A match was lost on a day. Another defeat. But this time there was discernable outrage:
?Well we now know that we are not in the super league any more. Now the tigers will roar at the silent jungle left with some cats. This is where we had been for years until we justified our test status. The game is over for U19.?
The truth of the matter was that the expectation level before the U-19 matches was huge. We had Shahadat, Talha, Nafis and Enamul and so this team was going places with some of the implicit wishes that they would make it to the semis, if not to the finals. The match against the Kiwis was heartbreak of the highest order for some of us. And quite rightly, after the match the outpourings of frustrations:
?Cricket has taken on national prestige. I don?t feel good about saying this, but I have to admit that cricket is just about the only way that the typical Bangladesh can stand up tall and say that we can compete with the rest of the world. This is the reason why we are so passionate about our cricket, and it is also the reason why you faced such a difficult time after the BD v IND match? commented Piranha
The premise of the criticism was simple and the cause of our demise was equally simple too, for the coach of the U-19 team had been unprofessional and the allegations were several:
- Miscalculating or not being aware of the NRR.
On the other hand, it was heartening and to the immense credit to our board that we did have posters with a different view. Also, there was an attempt to see things from another angle. As promptly as the criticisms poured in we saw words of support with clear evidence that fans were willing to fasten up for the long haul.
?We will see if his long term objectives are fulfilled. At least he has a plan, and I am prepared to give him the benefit of the doubt.? - wrote Zobair Anam
Nevertheless, it was an exciting development for the board . Importantly, as a first, we had a continuous and vibrant dialogue between the fans with opposing ideas exchanged. As a befitting finale to this saga, if there is any conclusion, a point by point reply from the very coach himself.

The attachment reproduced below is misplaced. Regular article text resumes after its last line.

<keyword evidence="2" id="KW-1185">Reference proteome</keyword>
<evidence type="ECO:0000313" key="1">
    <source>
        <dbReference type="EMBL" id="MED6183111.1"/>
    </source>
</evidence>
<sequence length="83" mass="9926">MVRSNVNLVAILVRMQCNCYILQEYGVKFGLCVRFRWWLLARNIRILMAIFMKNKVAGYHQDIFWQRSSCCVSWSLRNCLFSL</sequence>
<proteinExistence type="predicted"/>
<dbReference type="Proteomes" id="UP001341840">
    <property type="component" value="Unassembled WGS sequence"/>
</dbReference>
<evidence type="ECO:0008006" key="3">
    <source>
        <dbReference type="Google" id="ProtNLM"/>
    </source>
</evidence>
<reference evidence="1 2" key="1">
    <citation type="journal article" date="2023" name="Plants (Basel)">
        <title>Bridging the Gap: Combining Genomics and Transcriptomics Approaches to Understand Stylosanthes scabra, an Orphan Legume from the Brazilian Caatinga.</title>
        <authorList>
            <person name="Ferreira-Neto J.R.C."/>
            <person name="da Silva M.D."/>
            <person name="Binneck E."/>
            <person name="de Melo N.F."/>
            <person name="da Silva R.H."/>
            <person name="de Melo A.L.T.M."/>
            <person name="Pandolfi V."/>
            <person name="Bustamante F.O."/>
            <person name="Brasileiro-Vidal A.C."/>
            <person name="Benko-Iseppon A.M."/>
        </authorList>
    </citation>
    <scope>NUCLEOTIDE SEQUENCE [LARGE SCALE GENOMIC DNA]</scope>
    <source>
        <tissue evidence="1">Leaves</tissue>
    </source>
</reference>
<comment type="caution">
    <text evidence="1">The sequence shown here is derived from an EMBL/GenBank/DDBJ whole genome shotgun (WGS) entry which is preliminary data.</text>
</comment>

The consolation win over Australia did heaps to cool down the losses and regroup the pack.
"?.It's not about getting the plate... it's about beating Aus! The defending champ!" - Orpheus sounded philosophical.
"?.If we had the New Zealand game! It would be much sweeter? - so did sage.
"?. Previously I shared my feeling only myself. I thought sometimes it is one kind of madness. But, now I can get many like me around the globe." - fluid admission from syedmahm.
Something else was brewing behind the scene as the debacle over NRR took passionate turns in the front with the participation of the U19 coach himself. Chinaman teamed up with Zunaid to create the first ever online TRROC which can calculate the target runs, run rate and overs at given NRR. It is an indispensible tool for the players and fans alike, to calculate beforehand the required 'minimum runs to score' for a team batting first or the required 'maximum overs to wrap up the opponent' for a team batting second to achieve a set NRR.
3rd of February 2004 - ?The Chinaman way?
??. this is turning out to be a race to get the news before anyone else? - say
Each and every match played by the tigers is followed avidly by the fans. Most of the live scores are provided by a vast array of sources but we have now stumbled upon situations where there is no possible source. This is troubling and a matter of deepest agony for any fan. But time and time again the members of this board have harnessed all their creative resources to retrieve those scores and more importantly ?live scores?.
So the fans have succeeded. This phenomenon was best exemplified during the few days of the Namibia tour. It was only a few practice matches but these were not in the radar screen of the major sports broadcasters.